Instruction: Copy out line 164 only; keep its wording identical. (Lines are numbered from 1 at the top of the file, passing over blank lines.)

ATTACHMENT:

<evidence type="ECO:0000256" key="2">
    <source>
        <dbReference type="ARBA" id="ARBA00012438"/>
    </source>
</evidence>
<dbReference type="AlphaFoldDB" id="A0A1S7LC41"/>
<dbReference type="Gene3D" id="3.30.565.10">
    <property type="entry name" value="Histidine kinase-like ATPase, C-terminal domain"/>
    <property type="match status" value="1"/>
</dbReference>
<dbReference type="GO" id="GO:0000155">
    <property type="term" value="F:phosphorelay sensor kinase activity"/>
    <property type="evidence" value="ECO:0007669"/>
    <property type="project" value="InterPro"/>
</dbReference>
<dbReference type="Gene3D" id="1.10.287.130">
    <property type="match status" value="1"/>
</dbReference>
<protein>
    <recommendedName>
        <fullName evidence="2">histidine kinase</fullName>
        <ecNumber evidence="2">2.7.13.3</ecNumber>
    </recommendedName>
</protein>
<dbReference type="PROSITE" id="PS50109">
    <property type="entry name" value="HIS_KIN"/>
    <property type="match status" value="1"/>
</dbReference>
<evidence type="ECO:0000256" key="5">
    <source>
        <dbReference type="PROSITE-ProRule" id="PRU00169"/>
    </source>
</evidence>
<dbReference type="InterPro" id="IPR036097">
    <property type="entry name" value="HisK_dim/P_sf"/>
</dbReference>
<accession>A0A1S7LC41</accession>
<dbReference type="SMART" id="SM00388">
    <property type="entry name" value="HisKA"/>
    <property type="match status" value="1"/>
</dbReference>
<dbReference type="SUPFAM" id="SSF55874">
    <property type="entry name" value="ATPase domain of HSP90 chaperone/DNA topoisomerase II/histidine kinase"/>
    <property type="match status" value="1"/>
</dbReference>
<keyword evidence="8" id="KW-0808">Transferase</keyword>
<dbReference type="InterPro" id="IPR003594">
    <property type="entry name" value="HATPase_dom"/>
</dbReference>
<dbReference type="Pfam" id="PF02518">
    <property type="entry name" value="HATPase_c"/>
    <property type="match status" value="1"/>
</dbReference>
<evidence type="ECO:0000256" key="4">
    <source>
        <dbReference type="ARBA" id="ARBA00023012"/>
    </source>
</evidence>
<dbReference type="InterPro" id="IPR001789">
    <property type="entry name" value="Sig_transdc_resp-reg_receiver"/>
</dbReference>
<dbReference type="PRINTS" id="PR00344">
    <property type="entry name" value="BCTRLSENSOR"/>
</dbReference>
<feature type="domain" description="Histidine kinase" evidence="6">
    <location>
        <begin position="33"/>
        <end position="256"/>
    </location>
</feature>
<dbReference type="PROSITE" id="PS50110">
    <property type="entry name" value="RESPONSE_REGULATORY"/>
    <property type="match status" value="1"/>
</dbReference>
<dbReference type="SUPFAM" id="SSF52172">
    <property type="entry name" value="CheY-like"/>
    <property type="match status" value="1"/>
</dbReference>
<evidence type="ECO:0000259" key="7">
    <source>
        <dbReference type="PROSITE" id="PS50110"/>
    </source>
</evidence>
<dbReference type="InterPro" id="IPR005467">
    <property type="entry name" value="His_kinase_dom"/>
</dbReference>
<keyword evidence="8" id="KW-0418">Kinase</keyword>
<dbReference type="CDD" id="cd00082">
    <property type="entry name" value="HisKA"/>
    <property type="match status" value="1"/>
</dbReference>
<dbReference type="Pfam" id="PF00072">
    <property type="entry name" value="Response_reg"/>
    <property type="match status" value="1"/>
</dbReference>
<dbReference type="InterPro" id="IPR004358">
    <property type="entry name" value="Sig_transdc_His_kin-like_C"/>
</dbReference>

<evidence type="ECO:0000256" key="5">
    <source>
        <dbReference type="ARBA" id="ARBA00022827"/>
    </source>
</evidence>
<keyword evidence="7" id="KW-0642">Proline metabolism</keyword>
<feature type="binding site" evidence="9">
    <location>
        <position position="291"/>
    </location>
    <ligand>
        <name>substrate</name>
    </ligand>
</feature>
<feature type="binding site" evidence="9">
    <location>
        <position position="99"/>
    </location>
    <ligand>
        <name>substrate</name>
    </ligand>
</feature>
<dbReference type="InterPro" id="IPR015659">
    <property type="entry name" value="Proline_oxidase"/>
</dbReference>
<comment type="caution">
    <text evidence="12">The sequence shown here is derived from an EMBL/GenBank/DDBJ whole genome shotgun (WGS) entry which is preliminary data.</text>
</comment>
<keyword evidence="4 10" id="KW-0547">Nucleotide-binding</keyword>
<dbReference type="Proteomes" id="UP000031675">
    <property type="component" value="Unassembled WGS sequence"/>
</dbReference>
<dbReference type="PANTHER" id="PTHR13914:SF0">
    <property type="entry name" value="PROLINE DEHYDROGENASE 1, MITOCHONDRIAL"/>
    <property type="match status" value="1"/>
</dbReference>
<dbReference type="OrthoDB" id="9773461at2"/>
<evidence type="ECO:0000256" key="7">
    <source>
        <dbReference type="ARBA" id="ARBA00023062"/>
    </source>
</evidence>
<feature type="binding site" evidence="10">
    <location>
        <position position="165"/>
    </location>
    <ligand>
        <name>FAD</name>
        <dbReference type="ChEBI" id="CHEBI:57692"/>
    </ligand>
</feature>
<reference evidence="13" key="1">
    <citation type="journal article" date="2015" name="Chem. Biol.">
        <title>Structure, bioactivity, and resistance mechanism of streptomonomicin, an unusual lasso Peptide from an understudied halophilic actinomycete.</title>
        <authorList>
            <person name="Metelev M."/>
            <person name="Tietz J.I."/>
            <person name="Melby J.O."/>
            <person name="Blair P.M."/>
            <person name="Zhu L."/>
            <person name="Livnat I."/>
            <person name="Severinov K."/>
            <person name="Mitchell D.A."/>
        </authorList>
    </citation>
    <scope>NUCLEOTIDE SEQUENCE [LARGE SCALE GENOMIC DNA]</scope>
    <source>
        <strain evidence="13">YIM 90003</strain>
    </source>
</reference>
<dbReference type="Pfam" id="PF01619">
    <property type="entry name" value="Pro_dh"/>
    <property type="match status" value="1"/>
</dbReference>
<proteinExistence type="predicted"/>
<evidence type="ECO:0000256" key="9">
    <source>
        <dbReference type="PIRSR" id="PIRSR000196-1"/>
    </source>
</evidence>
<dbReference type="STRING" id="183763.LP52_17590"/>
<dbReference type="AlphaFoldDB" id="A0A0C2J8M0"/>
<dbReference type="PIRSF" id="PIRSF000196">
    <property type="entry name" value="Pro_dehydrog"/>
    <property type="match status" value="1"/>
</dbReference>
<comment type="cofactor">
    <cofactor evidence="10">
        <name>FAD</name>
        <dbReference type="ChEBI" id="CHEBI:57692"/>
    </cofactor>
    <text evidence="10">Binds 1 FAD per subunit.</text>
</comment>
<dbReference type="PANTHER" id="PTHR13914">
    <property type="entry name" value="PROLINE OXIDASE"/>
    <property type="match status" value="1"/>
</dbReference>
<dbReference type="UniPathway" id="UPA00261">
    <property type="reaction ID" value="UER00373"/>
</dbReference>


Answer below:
    <scope>NUCLEOTIDE SEQUENCE [LARGE SCALE GENOMIC DNA]</scope>